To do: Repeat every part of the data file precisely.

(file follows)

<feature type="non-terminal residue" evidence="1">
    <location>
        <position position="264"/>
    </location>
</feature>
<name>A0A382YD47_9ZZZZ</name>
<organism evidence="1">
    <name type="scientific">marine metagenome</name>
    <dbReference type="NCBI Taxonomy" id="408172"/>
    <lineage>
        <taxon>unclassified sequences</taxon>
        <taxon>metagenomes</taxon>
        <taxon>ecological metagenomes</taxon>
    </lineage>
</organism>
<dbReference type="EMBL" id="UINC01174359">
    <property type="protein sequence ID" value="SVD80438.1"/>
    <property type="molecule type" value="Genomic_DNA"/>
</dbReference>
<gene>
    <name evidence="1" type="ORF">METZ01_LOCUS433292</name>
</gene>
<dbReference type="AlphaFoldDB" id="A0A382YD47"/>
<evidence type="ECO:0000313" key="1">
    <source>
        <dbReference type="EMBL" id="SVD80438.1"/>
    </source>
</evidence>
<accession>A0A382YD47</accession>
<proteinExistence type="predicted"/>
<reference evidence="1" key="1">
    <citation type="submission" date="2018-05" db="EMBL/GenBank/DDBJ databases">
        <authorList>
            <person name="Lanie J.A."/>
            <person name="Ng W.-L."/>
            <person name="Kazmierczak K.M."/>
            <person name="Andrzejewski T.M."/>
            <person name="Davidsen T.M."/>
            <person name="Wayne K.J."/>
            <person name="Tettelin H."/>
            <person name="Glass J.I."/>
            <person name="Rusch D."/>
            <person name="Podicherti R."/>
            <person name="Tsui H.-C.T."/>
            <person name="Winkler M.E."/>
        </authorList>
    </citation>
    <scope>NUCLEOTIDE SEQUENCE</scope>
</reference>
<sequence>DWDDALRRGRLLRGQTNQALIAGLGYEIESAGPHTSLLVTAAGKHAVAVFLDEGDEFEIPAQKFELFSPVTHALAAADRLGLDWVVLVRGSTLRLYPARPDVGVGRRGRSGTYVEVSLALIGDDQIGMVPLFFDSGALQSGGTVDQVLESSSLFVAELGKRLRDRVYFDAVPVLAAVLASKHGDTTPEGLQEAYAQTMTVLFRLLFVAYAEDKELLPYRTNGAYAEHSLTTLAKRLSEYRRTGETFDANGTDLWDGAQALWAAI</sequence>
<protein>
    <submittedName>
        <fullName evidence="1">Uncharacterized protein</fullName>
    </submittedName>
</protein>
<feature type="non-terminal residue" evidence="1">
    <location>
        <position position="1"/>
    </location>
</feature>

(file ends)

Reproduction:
<feature type="non-terminal residue" evidence="1">
    <location>
        <position position="264"/>
    </location>
</feature>
<name>A0A382YD47_9ZZZZ</name>
<organism evidence="1">
    <name type="scientific">marine metagenome</name>
    <dbReference type="NCBI Taxonomy" id="408172"/>
    <lineage>
        <taxon>unclassified sequences</taxon>
        <taxon>metagenomes</taxon>
        <taxon>ecological metagenomes</taxon>
    </lineage>
</organism>
<dbReference type="EMBL" id="UINC01174359">
    <property type="protein sequence ID" value="SVD80438.1"/>
    <property type="molecule type" value="Genomic_DNA"/>
</dbReference>
<gene>
    <name evidence="1" type="ORF">METZ01_LOCUS433292</name>
</gene>
<dbReference type="AlphaFoldDB" id="A0A382YD47"/>
<evidence type="ECO:0000313" key="1">
    <source>
        <dbReference type="EMBL" id="SVD80438.1"/>
    </source>
</evidence>
<accession>A0A382YD47</accession>
<proteinExistence type="predicted"/>
<reference evidence="1" key="1">
    <citation type="submission" date="2018-05" db="EMBL/GenBank/DDBJ databases">
        <authorList>
            <person name="Lanie J.A."/>
            <person name="Ng W.-L."/>
            <person name="Kazmierczak K.M."/>
            <person name="Andrzejewski T.M."/>
            <person name="Davidsen T.M."/>
            <person name="Wayne K.J."/>
            <person name="Tettelin H."/>
            <person name="Glass J.I."/>
            <person name="Rusch D."/>
            <person name="Podicherti R."/>
            <person name="Tsui H.-C.T."/>
            <person name="Winkler M.E."/>
        </authorList>
    </citation>
    <scope>NUCLEOTIDE SEQUENCE</scope>
</reference>
<sequence>DWDDALRRGRLLRGQTNQALIAGLGYEIESAGPHTSLLVTAAGKHAVAVFLDEGDEFEIPAQKFELFSPVTHALAAADRLGLDWVVLVRGSTLRLYPARPDVGVGRRGRSGTYVEVSLALIGDDQIGMVPLFFDSGALQSGGTVDQVLESSSLFVAELGKRLRDRVYFDAVPVLAAVLASKHGDTTPEGLQEAYAQTMTVLFRLLFVAYAEDKELLPYRTNGAYAEHSLTTLAKRLSEYRRTGETFDANGTDLWDGAQALWAAI</sequence>
<protein>
    <submittedName>
        <fullName evidence="1">Uncharacterized protein</fullName>
    </submittedName>
</protein>
<feature type="non-terminal residue" evidence="1">
    <location>
        <position position="1"/>
    </location>
</feature>